# Guide to repeated data, part 4: Cookbook

Here are some tools you can use on repeated data to get the performance you need.

For many of these tools, they is just one method, and there can be lots of other ways to accomplish the same goal, so don't feel constrained to just use the methods listed here.

## 1. Mean average using sum() and count()

A mean average is calculated by summing all values, and dividing that sum by the total number of values. For example, let's say you have this list of numbers:

`1 2 8 9`

The sum of those numbers is 20, and there are four numbers. So, the mean average is 5, since:

`(1+2+8+9) 4=5`

You can get the sum of all instances of a repeated field using the sum() function, and you can get the number of instances of that repeated field using the count() function. So, you can use those functions to calculate the average:

 name calculation rep_sum sum(\${repeated_field}) rep_count count(\${repeated_field}) rep_avg \${rep_sum} div \${rep_count}

## 2. Make field relevant if ANY repeat instance equals a certain value

The join() function can be used to create a list of values from a repeated field. The selected() function can check a space-separated list, and see if a certain value exists. You can combine these functions to create a space-separated list, and see if a certain value exists. For example, if a repeated field is called "is_pregnant", and you want want a field to be relevant if any instance of the field "is_pregnant" has a value of 1, then you can give that field this expression:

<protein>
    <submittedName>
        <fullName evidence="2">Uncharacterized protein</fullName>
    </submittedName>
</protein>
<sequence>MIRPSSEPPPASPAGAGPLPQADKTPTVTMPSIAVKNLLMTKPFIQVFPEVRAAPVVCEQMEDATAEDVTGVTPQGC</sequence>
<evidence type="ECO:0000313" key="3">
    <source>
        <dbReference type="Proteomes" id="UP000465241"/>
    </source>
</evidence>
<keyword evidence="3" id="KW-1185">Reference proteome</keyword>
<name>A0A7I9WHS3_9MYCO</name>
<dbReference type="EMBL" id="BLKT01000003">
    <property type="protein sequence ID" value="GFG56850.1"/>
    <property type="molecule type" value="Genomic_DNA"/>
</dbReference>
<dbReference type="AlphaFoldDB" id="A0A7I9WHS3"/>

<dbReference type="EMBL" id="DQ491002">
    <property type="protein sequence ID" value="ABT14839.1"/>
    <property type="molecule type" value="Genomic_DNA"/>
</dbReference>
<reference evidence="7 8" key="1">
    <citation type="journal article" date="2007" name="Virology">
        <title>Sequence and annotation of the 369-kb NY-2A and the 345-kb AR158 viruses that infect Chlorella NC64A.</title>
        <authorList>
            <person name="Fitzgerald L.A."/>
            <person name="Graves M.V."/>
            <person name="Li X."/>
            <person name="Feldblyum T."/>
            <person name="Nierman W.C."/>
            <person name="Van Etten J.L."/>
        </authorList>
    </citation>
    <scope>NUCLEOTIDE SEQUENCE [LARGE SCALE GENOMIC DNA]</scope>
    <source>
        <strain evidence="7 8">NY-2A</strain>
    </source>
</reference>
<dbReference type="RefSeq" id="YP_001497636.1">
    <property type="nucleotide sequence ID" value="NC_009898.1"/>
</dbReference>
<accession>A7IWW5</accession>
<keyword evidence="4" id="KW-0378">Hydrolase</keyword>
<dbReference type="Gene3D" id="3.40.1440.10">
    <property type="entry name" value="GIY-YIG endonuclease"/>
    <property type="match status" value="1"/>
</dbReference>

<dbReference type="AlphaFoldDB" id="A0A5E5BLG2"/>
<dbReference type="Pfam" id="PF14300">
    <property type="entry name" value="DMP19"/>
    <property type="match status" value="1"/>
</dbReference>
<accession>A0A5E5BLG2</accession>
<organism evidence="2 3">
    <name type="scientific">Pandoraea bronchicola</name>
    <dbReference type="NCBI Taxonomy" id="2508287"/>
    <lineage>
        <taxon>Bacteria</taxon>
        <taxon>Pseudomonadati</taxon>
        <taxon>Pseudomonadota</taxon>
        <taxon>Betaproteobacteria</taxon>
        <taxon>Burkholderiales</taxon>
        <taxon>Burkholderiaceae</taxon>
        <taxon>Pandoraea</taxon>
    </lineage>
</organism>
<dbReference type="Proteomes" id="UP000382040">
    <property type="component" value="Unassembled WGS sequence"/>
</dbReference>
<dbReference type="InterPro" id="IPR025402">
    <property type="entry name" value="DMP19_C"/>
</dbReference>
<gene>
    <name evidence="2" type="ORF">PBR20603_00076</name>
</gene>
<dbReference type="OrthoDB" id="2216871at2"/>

`selected(join(' ', \${is_pregnant}), '1')`

You can also divide it up using a calculate field, as demonstrated in this sample form.

To make the field relevant only if NONE of the repeated values equal 1, simply wrap the expression in the not() function:

`not(selected(join(' ', \${is_pregnant}), '1'))`

## 3. Make field relevant if ALL repeat instances equal a certain value

Let's say a field in the form should only be relevant if all household members are available. The repeated field "hh_available" has a value of 1 if they are available.

Outside of the repeat group, add a calculate field with this calculation

`count-if(\${hh_available}, not(selected(\${hh_available}, '1')))`

That will check each household member, and count the number of household members where for the field "hh_available", choice 1 was not selected. We'll call that field "num_not_avail".

If \${num_not_avail} has a value of 0, then it means all household members are available. If it has a value greater than 0, then it means at least one person is not available. So, if a field should only be relevant if everyone is available, it means it should only be relevant if "num_not_avail" has a value of 0:

`\${num_not_avail} = 0`

## 4. Choice list from repeated field

This is accompanied by this sample form.

You cannot use repeated fields in choice labels. Instead, add a series of calculate fields that use the indexed-repeat() function to retrieve each potential choice label. Then, use those calculate fields in your choice list.

In the choice list, have the choice values start from 1, and be sequential. So, the first choice should have a value of 1, the second choice should have a value of 2, and so on. Each choice should have a filter that matches its value. Then, for the choice_filter, set it so the choice only appears if the filter is less-than-or-equal to the size of the repeat group, like this: